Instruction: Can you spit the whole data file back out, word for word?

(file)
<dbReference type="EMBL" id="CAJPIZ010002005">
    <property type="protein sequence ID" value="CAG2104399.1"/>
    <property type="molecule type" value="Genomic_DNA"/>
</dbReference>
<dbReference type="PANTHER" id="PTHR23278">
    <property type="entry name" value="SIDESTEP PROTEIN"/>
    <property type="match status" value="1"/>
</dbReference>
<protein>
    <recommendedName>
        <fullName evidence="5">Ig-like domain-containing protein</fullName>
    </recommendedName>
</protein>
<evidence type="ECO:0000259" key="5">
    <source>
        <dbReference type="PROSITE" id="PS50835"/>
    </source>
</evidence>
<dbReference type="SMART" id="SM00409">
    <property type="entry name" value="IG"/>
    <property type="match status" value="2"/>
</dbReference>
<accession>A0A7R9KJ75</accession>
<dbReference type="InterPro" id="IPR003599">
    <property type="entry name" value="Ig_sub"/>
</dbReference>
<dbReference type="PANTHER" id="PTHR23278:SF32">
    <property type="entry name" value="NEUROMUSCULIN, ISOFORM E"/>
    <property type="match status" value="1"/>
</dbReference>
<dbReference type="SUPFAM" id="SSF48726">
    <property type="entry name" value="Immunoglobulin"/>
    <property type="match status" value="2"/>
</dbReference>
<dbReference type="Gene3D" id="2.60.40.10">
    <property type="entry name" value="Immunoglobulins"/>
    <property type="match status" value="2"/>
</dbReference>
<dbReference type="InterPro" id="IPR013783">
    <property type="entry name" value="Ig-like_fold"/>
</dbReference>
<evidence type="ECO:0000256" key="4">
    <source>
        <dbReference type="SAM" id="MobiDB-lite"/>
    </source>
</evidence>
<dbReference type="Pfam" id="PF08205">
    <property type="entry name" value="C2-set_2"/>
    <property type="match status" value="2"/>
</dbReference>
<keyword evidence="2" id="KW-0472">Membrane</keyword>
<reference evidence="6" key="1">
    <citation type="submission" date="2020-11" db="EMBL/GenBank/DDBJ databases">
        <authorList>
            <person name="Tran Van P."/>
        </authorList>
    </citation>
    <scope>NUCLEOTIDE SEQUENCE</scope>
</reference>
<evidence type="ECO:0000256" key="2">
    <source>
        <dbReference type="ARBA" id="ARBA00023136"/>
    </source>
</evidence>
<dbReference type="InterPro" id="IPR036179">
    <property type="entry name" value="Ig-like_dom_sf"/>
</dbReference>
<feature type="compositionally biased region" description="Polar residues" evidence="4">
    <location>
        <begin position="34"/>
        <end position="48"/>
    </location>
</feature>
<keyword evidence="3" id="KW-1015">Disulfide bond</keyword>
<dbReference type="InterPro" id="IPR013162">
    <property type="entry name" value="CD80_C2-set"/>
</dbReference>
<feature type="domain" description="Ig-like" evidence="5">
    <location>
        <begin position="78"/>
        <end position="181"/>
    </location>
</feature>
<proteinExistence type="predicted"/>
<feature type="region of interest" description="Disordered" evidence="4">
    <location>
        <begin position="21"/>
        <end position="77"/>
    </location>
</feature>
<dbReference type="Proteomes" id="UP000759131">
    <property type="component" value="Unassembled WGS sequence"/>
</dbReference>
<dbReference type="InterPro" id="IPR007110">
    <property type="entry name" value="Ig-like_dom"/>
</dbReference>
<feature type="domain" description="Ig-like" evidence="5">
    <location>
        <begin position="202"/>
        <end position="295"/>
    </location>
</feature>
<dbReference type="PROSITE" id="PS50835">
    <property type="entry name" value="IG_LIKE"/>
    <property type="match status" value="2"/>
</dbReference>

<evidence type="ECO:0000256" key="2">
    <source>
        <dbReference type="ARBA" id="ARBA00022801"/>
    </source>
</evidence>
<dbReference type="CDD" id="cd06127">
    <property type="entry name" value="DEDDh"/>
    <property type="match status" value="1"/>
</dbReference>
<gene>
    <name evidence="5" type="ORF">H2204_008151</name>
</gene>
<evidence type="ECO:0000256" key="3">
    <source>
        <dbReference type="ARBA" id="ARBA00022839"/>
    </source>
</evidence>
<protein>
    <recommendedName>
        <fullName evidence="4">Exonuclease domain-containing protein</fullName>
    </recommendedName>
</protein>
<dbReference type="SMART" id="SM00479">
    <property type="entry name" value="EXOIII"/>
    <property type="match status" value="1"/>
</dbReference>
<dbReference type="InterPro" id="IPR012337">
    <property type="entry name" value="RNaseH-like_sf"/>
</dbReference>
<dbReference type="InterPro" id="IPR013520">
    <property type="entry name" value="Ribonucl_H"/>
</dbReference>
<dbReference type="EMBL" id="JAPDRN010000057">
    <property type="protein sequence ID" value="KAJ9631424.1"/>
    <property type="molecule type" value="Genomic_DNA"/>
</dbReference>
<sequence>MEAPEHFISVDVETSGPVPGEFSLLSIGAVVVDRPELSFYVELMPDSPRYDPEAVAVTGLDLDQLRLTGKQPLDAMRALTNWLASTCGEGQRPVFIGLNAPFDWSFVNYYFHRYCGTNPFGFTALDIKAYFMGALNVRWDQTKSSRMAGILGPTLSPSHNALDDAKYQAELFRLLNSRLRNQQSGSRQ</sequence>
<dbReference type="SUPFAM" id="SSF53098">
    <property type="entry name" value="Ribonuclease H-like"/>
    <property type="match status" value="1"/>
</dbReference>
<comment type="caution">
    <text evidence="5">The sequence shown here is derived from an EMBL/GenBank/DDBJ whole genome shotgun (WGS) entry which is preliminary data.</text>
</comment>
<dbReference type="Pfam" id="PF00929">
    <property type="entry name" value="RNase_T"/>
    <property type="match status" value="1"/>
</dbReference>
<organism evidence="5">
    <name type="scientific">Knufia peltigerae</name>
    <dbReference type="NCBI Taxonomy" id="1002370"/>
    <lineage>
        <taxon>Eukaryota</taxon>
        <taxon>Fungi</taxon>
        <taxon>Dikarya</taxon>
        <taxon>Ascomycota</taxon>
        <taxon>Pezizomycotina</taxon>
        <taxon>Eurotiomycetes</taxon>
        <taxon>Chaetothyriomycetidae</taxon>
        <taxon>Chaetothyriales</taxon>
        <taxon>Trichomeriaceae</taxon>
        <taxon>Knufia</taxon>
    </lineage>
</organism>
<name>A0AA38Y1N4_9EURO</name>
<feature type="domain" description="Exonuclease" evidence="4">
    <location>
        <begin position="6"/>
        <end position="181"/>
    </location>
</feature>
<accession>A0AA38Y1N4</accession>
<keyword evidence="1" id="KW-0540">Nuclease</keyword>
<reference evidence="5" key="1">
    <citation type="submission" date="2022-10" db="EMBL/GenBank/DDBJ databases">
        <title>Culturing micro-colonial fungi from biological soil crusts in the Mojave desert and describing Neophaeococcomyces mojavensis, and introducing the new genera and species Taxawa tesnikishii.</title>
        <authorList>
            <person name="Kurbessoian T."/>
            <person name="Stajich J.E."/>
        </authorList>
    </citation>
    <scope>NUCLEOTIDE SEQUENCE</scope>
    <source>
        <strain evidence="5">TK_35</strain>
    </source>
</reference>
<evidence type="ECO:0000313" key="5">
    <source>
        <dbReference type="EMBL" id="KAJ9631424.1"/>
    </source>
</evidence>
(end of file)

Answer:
<dbReference type="EMBL" id="CAJPIZ010002005">
    <property type="protein sequence ID" value="CAG2104399.1"/>
    <property type="molecule type" value="Genomic_DNA"/>
</dbReference>
<dbReference type="PANTHER" id="PTHR23278">
    <property type="entry name" value="SIDESTEP PROTEIN"/>
    <property type="match status" value="1"/>
</dbReference>
<protein>
    <recommendedName>
        <fullName evidence="5">Ig-like domain-containing protein</fullName>
    </recommendedName>
</protein>
<evidence type="ECO:0000259" key="5">
    <source>
        <dbReference type="PROSITE" id="PS50835"/>
    </source>
</evidence>
<dbReference type="SMART" id="SM00409">
    <property type="entry name" value="IG"/>
    <property type="match status" value="2"/>
</dbReference>
<accession>A0A7R9KJ75</accession>
<dbReference type="InterPro" id="IPR003599">
    <property type="entry name" value="Ig_sub"/>
</dbReference>
<dbReference type="PANTHER" id="PTHR23278:SF32">
    <property type="entry name" value="NEUROMUSCULIN, ISOFORM E"/>
    <property type="match status" value="1"/>
</dbReference>
<dbReference type="SUPFAM" id="SSF48726">
    <property type="entry name" value="Immunoglobulin"/>
    <property type="match status" value="2"/>
</dbReference>
<dbReference type="Gene3D" id="2.60.40.10">
    <property type="entry name" value="Immunoglobulins"/>
    <property type="match status" value="2"/>
</dbReference>
<dbReference type="InterPro" id="IPR013783">
    <property type="entry name" value="Ig-like_fold"/>
</dbReference>
<evidence type="ECO:0000256" key="4">
    <source>
        <dbReference type="SAM" id="MobiDB-lite"/>
    </source>
</evidence>
<dbReference type="Pfam" id="PF08205">
    <property type="entry name" value="C2-set_2"/>
    <property type="match status" value="2"/>
</dbReference>
<keyword evidence="2" id="KW-0472">Membrane</keyword>
<reference evidence="6" key="1">
    <citation type="submission" date="2020-11" db="EMBL/GenBank/DDBJ databases">
        <authorList>
            <person name="Tran Van P."/>
        </authorList>
    </citation>
    <scope>NUCLEOTIDE SEQUENCE</scope>
</reference>
<evidence type="ECO:0000256" key="2">
    <source>
        <dbReference type="ARBA" id="ARBA00023136"/>
    </source>
</evidence>
<dbReference type="InterPro" id="IPR036179">
    <property type="entry name" value="Ig-like_dom_sf"/>
</dbReference>
<feature type="compositionally biased region" description="Polar residues" evidence="4">
    <location>
        <begin position="34"/>
        <end position="48"/>
    </location>
</feature>
<keyword evidence="3" id="KW-1015">Disulfide bond</keyword>
<dbReference type="InterPro" id="IPR013162">
    <property type="entry name" value="CD80_C2-set"/>
</dbReference>
<feature type="domain" description="Ig-like" evidence="5">
    <location>
        <begin position="78"/>
        <end position="181"/>
    </location>
</feature>
<proteinExistence type="predicted"/>
<feature type="region of interest" description="Disordered" evidence="4">
    <location>
        <begin position="21"/>
        <end position="77"/>
    </location>
</feature>
<dbReference type="Proteomes" id="UP000759131">
    <property type="component" value="Unassembled WGS sequence"/>
</dbReference>
<dbReference type="InterPro" id="IPR007110">
    <property type="entry name" value="Ig-like_dom"/>
</dbReference>
<feature type="domain" description="Ig-like" evidence="5">
    <location>
        <begin position="202"/>
        <end position="295"/>
    </location>
</feature>
<dbReference type="PROSITE" id="PS50835">
    <property type="entry name" value="IG_LIKE"/>
    <property type="match status" value="2"/>
</dbReference>

<evidence type="ECO:0000256" key="2">
    <source>
        <dbReference type="ARBA" id="ARBA00022801"/>
    </source>
</evidence>
<dbReference type="CDD" id="cd06127">
    <property type="entry name" value="DEDDh"/>
    <property type="match status" value="1"/>
</dbReference>
<gene>
    <name evidence="5" type="ORF">H2204_008151</name>
</gene>
<evidence type="ECO:0000256" key="3">
    <source>
        <dbReference type="ARBA" id="ARBA00022839"/>
    </source>
</evidence>
<protein>
    <recommendedName>
        <fullName evidence="4">Exonuclease domain-containing protein</fullName>
    </recommendedName>
</protein>
<dbReference type="SMART" id="SM00479">
    <property type="entry name" value="EXOIII"/>
    <property type="match status" value="1"/>
</dbReference>
<dbReference type="InterPro" id="IPR012337">
    <property type="entry name" value="RNaseH-like_sf"/>
</dbReference>
<dbReference type="InterPro" id="IPR013520">
    <property type="entry name" value="Ribonucl_H"/>
</dbReference>
<dbReference type="EMBL" id="JAPDRN010000057">
    <property type="protein sequence ID" value="KAJ9631424.1"/>
    <property type="molecule type" value="Genomic_DNA"/>
</dbReference>
<sequence>MEAPEHFISVDVETSGPVPGEFSLLSIGAVVVDRPELSFYVELMPDSPRYDPEAVAVTGLDLDQLRLTGKQPLDAMRALTNWLASTCGEGQRPVFIGLNAPFDWSFVNYYFHRYCGTNPFGFTALDIKAYFMGALNVRWDQTKSSRMAGILGPTLSPSHNALDDAKYQAELFRLLNSRLRNQQSGSRQ</sequence>
<dbReference type="SUPFAM" id="SSF53098">
    <property type="entry name" value="Ribonuclease H-like"/>
    <property type="match status" value="1"/>
</dbReference>
<comment type="caution">
    <text evidence="5">The sequence shown here is derived from an EMBL/GenBank/DDBJ whole genome shotgun (WGS) entry which is preliminary data.</text>
</comment>
<dbReference type="Pfam" id="PF00929">
    <property type="entry name" value="RNase_T"/>
    <property type="match status" value="1"/>
</dbReference>
<organism evidence="5">
    <name type="scientific">Knufia peltigerae</name>
    <dbReference type="NCBI Taxonomy" id="1002370"/>
    <lineage>
        <taxon>Eukaryota</taxon>
        <taxon>Fungi</taxon>
        <taxon>Dikarya</taxon>
        <taxon>Ascomycota</taxon>
        <taxon>Pezizomycotina</taxon>
        <taxon>Eurotiomycetes</taxon>
        <taxon>Chaetothyriomycetidae</taxon>
        <taxon>Chaetothyriales</taxon>
        <taxon>Trichomeriaceae</taxon>
        <taxon>Knufia</taxon>
    </lineage>
</organism>
<name>A0AA38Y1N4_9EURO</name>
<feature type="domain" description="Exonuclease" evidence="4">
    <location>
        <begin position="6"/>
        <end position="181"/>
    </location>
</feature>
<accession>A0AA38Y1N4</accession>
<keyword evidence="1" id="KW-0540">Nuclease</keyword>
<reference evidence="5" key="1">
    <citation type="submission" date="2022-10" db="EMBL/GenBank/DDBJ databases">
        <title>Culturing micro-colonial fungi from biological soil crusts in the Mojave desert and describing Neophaeococcomyces mojavensis, and introducing the new genera and species Taxawa tesnikishii.</title>
        <authorList>
            <person name="Kurbessoian T."/>
            <person name="Stajich J.E."/>
        </authorList>
    </citation>
    <scope>NUCLEOTIDE SEQUENCE</scope>
    <source>
        <strain evidence="5">TK_35</strain>
    </source>
</reference>
<evidence type="ECO:0000313" key="5">
    <source>
        <dbReference type="EMBL" id="KAJ9631424.1"/>
    </source>
</evidence>